Both sea-launched missiles and lasers mounted on airplanes are prohibited by the ABM Treaty. In other words, the ABM Treaty prohibits testing and development of some elements of the envisioned multi-layered anti-missile shield. In June, President Bush indicated that the wants to more fully explore the intercept-on-launch (or boost-phase) technology which is also constrained by the treaty. In any event, the ABM Treaty allows for agreement on additional national missile defense test sites unless such test sites constitute de-facto deployment of national anti-missile capabilities. The administration's official stance is not to modify the ABM Treaty, but to seek negotiations with Russia over a completely new security framework that would replace the treaty and permit the development of a missile shield.  A white paper prepared for Congress and distributed to U.S. embassies abroad gives a comprehensive description on the Bush administration's missile defense policy. The main theme of this paper is that the United States intends to move beyond the ABM Treaty and the strategy of mutual assured destruction and is seeking a new approach to deterrence that includes both offenses and defenses.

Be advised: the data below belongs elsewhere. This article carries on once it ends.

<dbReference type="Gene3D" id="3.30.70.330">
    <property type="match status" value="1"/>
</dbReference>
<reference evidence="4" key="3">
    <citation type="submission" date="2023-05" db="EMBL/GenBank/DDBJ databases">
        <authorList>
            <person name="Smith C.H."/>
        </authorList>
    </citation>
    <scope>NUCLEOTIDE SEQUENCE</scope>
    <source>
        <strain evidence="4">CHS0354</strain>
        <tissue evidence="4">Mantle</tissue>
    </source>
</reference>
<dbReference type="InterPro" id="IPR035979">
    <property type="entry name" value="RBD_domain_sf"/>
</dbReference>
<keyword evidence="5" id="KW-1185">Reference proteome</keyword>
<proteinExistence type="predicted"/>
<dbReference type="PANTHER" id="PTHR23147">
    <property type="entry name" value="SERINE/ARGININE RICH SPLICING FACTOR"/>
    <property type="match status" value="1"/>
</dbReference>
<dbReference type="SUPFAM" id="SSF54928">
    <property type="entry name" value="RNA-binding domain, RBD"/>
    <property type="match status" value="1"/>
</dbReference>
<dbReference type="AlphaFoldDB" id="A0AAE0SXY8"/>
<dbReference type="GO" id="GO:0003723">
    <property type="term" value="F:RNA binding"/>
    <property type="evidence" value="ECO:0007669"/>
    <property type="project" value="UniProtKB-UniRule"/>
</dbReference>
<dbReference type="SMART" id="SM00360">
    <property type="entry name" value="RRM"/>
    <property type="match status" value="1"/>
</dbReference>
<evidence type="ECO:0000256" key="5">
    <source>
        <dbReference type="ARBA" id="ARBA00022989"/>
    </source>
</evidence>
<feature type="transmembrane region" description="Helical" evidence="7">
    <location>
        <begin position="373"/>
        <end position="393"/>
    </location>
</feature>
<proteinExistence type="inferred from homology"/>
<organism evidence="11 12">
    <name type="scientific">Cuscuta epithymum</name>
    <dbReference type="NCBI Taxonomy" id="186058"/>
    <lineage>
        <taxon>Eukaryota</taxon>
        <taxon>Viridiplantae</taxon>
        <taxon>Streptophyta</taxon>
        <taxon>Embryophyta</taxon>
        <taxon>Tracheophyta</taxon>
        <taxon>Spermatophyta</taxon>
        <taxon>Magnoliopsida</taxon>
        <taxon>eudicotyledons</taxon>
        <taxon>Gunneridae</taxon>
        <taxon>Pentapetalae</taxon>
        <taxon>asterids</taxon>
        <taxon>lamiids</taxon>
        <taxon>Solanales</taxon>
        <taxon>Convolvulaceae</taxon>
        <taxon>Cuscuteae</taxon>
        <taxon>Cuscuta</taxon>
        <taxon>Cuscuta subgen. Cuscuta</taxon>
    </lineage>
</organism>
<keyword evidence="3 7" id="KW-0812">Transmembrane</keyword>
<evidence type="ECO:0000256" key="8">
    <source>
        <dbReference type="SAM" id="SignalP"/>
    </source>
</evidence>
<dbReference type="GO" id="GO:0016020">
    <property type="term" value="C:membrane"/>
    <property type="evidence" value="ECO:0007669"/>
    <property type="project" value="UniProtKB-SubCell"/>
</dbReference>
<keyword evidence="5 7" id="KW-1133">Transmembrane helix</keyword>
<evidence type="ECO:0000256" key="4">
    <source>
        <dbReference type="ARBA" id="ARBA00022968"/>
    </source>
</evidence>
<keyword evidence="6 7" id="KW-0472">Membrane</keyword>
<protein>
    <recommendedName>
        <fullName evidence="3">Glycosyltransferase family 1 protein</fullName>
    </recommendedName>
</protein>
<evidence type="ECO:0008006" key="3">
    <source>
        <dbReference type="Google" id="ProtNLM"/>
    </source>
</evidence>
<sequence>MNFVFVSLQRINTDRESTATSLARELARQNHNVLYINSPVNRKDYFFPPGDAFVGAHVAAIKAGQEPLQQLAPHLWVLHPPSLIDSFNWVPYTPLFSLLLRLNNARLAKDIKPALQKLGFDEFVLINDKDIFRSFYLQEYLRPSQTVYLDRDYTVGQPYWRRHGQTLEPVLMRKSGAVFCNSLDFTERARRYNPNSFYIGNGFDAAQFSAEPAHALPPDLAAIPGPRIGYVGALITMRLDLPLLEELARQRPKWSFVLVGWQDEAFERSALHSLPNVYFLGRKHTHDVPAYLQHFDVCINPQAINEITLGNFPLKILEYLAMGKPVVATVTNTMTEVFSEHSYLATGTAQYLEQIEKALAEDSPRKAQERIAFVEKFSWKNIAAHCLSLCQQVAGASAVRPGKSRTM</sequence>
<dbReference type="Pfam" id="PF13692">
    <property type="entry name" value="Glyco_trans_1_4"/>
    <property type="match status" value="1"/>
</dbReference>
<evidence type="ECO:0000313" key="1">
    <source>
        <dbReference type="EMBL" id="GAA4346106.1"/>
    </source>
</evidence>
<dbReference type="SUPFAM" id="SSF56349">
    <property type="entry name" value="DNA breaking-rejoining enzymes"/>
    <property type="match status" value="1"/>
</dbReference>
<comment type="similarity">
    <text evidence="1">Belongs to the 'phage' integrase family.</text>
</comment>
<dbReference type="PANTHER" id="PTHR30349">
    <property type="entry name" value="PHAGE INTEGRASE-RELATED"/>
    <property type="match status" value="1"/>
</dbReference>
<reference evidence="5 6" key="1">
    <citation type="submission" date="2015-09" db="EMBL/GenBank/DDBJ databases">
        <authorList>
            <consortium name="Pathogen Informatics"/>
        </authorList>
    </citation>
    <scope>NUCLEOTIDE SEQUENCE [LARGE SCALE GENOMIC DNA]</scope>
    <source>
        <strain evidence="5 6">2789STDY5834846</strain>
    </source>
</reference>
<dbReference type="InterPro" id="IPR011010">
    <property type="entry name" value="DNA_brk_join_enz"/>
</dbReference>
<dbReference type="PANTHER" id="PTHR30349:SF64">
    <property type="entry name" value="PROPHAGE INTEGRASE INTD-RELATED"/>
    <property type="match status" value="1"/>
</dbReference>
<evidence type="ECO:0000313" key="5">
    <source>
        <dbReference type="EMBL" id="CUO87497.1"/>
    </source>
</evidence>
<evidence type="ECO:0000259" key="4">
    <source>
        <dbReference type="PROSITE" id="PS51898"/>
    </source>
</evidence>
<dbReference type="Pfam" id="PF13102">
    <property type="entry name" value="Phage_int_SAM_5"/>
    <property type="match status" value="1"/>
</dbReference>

In a letter to Congress sent in November, fifty-one American Nobel Laureates urged the administration to leave the ABM Treaty intact. They addressed the technical feasibility of NMD, writing that while effective missile defense may be feasible under laboratory conditions, it would be far more difficult to design a system that provides effective protection against a surprise attack using varying countermeasures.

Consultations on Strategic Stability, Ministerial Level

Lubljana Summit, June 16, 2001